He was as hairless and as pale as his workers, and though he didn’t look to be starving there was still a sharp leanness to his features that suggested a primal, predatory hunger. Despite the dim lighting of the room he was wearing opaque, hexagonal spectacles that prevented us from making direct eye contact.
He rolled up a piece of paper he had been reading, presumably my application, and grinned a wide grin at me. All of his teeth were baby teeth, but he had enough of them to fill an adult-sized mouth – fifty at the least.
“You are Ella, yes?” he asked in an unplaceable though vaguely European accent. It almost sounded fake, but I think it was actually just one that was so old nobody speaks like that anymore.
I nodded meekly, unable to bring myself to speak.
“You walked the factory floor, yes?” he asked, his grin growing even wider. Again, I just nodded. “Is good. Is how I weed out non-serious applicants. Please, sit. Not to worry about social distancing, no. I am… exempt, yes?”
He picked up a hand mirror and exhaled upon it, holding it up so that I could see no breath had condensed on it.
My right leg was twitching with the urge to bolt, and I had to bite my lip to keep from screaming, but I did as he said. Whatever this thing was, I couldn’t fight or run from it. All I could do was play along.
“Allow me to be introducing myself, yes? I am Herr Drogo Raubritter, and I am the co-owner of this marvelous Alchemical Foundry and Refinery,” he boasted proudly. As he spoke, he poured some heavier-than-air black vapour from a crystal decanter into a gilded tumbler, as though it were a fine liqueur. “Tell me, how did you come to hear about my operation?”
“Ah… through friends,” I mumbled.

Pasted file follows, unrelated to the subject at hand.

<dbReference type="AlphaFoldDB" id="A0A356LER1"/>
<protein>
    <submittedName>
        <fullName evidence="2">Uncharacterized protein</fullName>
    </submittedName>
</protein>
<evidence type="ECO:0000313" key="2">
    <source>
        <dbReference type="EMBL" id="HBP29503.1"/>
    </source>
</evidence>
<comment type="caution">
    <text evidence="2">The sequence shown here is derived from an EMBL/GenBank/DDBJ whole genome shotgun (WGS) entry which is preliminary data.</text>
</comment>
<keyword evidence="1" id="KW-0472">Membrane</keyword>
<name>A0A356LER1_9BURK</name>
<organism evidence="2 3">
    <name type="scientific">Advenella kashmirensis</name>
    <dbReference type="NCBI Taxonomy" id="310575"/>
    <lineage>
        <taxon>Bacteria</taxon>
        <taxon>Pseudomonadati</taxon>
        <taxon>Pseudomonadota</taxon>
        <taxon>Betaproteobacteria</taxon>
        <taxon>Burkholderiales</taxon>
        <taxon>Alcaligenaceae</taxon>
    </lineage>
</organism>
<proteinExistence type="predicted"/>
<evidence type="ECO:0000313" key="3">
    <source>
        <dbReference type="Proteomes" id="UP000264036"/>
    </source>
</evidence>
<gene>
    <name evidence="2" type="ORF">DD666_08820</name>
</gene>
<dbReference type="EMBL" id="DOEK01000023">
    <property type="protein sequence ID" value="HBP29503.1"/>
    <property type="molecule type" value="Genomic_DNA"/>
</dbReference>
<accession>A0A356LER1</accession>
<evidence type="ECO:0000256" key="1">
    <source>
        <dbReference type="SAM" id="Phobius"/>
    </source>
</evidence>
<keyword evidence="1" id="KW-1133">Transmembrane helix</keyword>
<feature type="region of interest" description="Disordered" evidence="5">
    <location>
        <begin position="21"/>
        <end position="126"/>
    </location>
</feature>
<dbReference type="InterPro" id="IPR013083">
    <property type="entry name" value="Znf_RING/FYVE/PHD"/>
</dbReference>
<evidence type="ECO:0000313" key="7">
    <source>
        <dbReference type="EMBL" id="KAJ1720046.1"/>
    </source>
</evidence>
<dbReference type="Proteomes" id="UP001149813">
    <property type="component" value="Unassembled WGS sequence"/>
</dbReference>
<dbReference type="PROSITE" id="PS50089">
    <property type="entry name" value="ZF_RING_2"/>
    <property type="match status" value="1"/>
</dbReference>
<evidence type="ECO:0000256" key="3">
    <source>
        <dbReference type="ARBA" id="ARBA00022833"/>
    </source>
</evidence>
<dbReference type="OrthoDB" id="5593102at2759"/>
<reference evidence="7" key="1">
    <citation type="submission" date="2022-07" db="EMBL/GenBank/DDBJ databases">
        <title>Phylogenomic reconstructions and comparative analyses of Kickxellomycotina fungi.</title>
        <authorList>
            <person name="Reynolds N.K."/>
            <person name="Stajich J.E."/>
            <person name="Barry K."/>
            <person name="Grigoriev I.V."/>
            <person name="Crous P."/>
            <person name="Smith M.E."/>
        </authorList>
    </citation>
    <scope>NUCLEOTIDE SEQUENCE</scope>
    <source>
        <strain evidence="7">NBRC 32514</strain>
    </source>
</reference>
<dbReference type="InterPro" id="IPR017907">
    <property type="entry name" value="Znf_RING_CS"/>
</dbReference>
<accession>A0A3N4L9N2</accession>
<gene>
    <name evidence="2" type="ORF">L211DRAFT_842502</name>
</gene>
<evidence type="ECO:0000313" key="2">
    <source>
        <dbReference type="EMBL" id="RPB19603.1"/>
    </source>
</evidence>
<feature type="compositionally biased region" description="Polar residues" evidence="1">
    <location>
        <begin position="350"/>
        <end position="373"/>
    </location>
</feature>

“Might I be having their names, please? We have a very generous referral program here,” he said with a sinister smirk.
“I… I think they’d rather remain anonymous, for the time being,” I replied, nervously clearing my throat. Raubritter gave a slow, begrudging nod.
“And do you know what it is we do here, Miss Ella?” he asked.
“Well, I understand the metallurgy and refinery parts, but I’m a little unclear about what you mean by ‘alchemy’,” I replied, wondering if he might be at all inclined to tell me what the hell was going on in this place.
“Alchemy, yes! Alchemy is the heart of this business, Miss Ella,” he said, his voice full of pride and enthusiasm at the very mention of the word. “It is the first science, the purest science, the greatest science! It is through alchemy that we distill substances down to their foremost essence, eliminating any undesirable contaminants. Here we distill and purify not only the metal in our crucibles but the very blood in our veins!”
“Your… blood?” I asked timidly, my voice barely a whisper.
“Yes! It is… unorthodox, I admit, but I’m sure you’ll agree that the results speak for themselves,” he bragged. “My blood, for example, has been distilled to only that which is essential to my work as an industrialist and scientist, purified not only of physical ailments but also less tangible defects that may distract from my efficiency.
“The same is true of the workers you saw. The working class exists to work, and any desires they may have to do otherwise is contrary to productivity, yes? An unproductive worker is not a happy worker, and unhappy workers are… liabilities. So, after a certain incident where the unhappiness of my workforce came to a boil, thanks mainly to the incompetence of my deservedly late partner, I decided a new business model was needed.